At a conference this morning on George Mason University’s Fairfax campus – a conference jointly sponsored by the Mercatus Center and Liberty Fund – my great colleague Dick Wagner explained how implausible is the assumption that changes in the scale of politics has no effect upon the effectiveness of political institutions. For example, in 1789 (the year the U.S. Constitution was ratified),
- the number of citizens per each of the 13 states in the U.S. was then, on average, about 232,000;
- the average number of citizens represented by each of the 65 members of the U.S. House of Representatives of the first U.S. Congress was 55,000;
- the average number of citizens represented by each of the 26 members of the U.S. Senate of the first U.S. Congress was 137,500.
If we assume that these ratios of citizens to political units and national-government representatives were something close to ‘optimal’ – that is, ratios that allow citizen-voters to express their ‘wishes’ to their political agents or “representatives” in ways that as best as humanly possible convey clearly ‘collective’ demands to these representatives, as well as permit citizen-voters to monitor their representatives and to reward and punish these representatives as effectively as possible – then what are we to make of today’s numbers and ratios? Specifically,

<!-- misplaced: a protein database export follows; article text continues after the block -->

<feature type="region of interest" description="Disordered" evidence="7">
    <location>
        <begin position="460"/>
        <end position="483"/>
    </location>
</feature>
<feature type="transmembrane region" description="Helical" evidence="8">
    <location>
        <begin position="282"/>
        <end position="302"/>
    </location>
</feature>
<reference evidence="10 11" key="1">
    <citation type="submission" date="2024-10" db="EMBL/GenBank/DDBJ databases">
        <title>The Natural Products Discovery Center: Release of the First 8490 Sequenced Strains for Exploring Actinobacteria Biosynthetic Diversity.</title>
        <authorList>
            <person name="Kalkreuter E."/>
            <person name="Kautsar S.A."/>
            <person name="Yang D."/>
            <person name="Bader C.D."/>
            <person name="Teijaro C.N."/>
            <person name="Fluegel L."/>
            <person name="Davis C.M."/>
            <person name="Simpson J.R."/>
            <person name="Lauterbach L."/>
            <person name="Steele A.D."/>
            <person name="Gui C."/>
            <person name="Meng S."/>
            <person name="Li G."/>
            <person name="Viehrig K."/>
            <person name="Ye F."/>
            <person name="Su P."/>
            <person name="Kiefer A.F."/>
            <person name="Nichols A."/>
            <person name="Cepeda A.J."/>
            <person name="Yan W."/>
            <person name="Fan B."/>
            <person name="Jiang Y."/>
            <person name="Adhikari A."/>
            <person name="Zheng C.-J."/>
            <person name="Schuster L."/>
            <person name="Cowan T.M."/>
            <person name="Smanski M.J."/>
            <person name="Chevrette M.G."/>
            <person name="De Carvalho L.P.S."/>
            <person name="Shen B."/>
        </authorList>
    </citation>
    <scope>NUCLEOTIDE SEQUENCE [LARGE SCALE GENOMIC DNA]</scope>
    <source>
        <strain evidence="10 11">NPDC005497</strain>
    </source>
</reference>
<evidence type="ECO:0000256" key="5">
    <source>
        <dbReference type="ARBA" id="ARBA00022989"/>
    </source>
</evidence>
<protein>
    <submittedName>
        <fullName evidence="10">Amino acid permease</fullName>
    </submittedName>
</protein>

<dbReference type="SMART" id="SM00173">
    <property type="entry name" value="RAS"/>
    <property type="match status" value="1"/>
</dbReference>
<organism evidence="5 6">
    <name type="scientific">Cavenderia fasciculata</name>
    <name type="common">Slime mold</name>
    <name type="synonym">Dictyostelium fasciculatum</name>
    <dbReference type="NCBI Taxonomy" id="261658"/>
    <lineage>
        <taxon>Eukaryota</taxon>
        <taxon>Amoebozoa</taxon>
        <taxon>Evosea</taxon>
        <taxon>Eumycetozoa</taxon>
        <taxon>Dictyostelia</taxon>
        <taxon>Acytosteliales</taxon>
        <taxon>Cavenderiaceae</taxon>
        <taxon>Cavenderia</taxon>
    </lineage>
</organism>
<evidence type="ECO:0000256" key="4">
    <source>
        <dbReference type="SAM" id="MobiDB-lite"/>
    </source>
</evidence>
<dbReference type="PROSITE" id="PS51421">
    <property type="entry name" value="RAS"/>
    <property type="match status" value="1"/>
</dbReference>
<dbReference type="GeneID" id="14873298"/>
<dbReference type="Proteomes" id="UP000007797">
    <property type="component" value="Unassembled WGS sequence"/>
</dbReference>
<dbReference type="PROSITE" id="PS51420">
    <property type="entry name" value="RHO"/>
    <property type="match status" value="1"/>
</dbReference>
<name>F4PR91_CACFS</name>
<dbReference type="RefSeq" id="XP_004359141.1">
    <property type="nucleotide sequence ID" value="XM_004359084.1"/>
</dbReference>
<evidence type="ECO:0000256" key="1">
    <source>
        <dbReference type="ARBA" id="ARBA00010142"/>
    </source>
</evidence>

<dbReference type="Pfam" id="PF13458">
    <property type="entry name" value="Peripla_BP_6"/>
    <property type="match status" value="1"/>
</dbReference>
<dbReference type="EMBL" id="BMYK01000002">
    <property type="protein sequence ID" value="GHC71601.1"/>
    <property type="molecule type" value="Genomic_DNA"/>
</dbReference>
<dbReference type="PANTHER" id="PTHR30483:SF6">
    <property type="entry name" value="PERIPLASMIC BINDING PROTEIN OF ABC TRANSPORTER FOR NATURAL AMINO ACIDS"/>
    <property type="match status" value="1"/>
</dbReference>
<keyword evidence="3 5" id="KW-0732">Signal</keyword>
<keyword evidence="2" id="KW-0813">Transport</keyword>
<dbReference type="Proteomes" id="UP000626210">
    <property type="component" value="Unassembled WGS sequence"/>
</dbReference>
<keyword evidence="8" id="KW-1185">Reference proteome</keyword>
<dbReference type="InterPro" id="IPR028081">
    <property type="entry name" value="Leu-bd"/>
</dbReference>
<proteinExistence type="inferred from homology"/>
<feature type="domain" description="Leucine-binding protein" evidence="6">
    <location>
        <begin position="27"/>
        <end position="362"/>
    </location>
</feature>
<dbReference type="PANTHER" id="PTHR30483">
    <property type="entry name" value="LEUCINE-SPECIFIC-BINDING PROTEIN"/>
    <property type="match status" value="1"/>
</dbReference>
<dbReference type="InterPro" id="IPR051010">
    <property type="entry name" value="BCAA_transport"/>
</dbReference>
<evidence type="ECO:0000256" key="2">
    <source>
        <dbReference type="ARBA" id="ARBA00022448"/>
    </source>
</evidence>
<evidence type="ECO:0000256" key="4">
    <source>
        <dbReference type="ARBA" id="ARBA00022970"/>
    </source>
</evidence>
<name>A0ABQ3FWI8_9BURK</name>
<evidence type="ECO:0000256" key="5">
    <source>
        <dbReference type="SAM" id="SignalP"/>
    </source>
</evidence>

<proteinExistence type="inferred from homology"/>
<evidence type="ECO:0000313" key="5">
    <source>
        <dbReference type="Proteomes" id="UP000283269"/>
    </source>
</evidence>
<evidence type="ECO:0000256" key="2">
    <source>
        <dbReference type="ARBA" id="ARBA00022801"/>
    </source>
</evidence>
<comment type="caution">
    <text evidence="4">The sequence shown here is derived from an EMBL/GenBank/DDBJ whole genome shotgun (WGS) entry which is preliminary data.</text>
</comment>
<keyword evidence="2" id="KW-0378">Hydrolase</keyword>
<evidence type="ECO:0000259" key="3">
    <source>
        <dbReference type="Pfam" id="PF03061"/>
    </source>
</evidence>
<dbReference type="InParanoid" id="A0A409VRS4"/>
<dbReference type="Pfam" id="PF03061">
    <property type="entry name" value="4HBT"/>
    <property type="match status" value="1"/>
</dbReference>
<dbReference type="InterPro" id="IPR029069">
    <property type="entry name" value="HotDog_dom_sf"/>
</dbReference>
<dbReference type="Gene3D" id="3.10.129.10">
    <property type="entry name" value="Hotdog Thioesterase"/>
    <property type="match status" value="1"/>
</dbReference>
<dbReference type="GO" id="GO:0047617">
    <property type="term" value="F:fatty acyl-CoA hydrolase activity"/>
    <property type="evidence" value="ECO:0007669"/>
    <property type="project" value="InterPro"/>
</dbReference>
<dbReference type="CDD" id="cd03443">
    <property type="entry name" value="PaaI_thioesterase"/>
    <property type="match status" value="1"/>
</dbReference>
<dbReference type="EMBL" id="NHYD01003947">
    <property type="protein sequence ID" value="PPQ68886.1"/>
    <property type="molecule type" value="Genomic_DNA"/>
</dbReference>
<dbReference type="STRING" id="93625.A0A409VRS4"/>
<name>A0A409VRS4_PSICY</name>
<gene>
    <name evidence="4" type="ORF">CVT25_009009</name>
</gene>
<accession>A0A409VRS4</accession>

- the number of citizens per each of the 50 states in the U.S. is today, on average, 6,300,000 (or more than 27 time larger than in 1789);
- the average number of citizens represented by each of the 435 members of the U.S. House of Representatives today is about 724,000 – meaning that the typical member of the U.S. House today represents a number of citizens 13 times larger than was represented by his or her counterpart in 1789;
- the average number of citizens represented by each of the 100 members of the U.S. Senate today is 3,150,000 – meaning that the typical member of the U.S. Senate today represents a number of citizens 23 times larger than was represented by his or her counterpart in 1789.
To restore, with today’s much larger U.S. population, the ratios of 1789 would require that
- there be in United States today 1,358 states – that is, 1,308 states more than the current measly 50;
- the U.S. House of Representatives today sit 5,727 members – that is, 5,292 members more than the current measly 435;
- the U.S. Senate today sit 2,291 members – that is, 2,191 members more than the current measly 100.
I do not mean to suggest that such a large number of states or enlargement of the number of politicians sent to Washington is desirable or that such larger numbers would make political matters closer to what they were 225 years ago. I mean only – inspired by Dick Wagner’s thoughts – to point out that it’s naive to suppose that political institutions that work tolerably well with a polity of one size will work tolerably well if that polity grows to a much larger size. That is, if the ‘political ratios’ of the early American republic were close to ‘optimal,’ surely it’s at least plausible to worry that today the size of the U.S. polity is such that entrusting government with power is today more dangerous than it was 225 years ago. The ‘political distance’ between the average citizen-voter and his or her ‘representatives’ in Washington is much greater today than it was back then.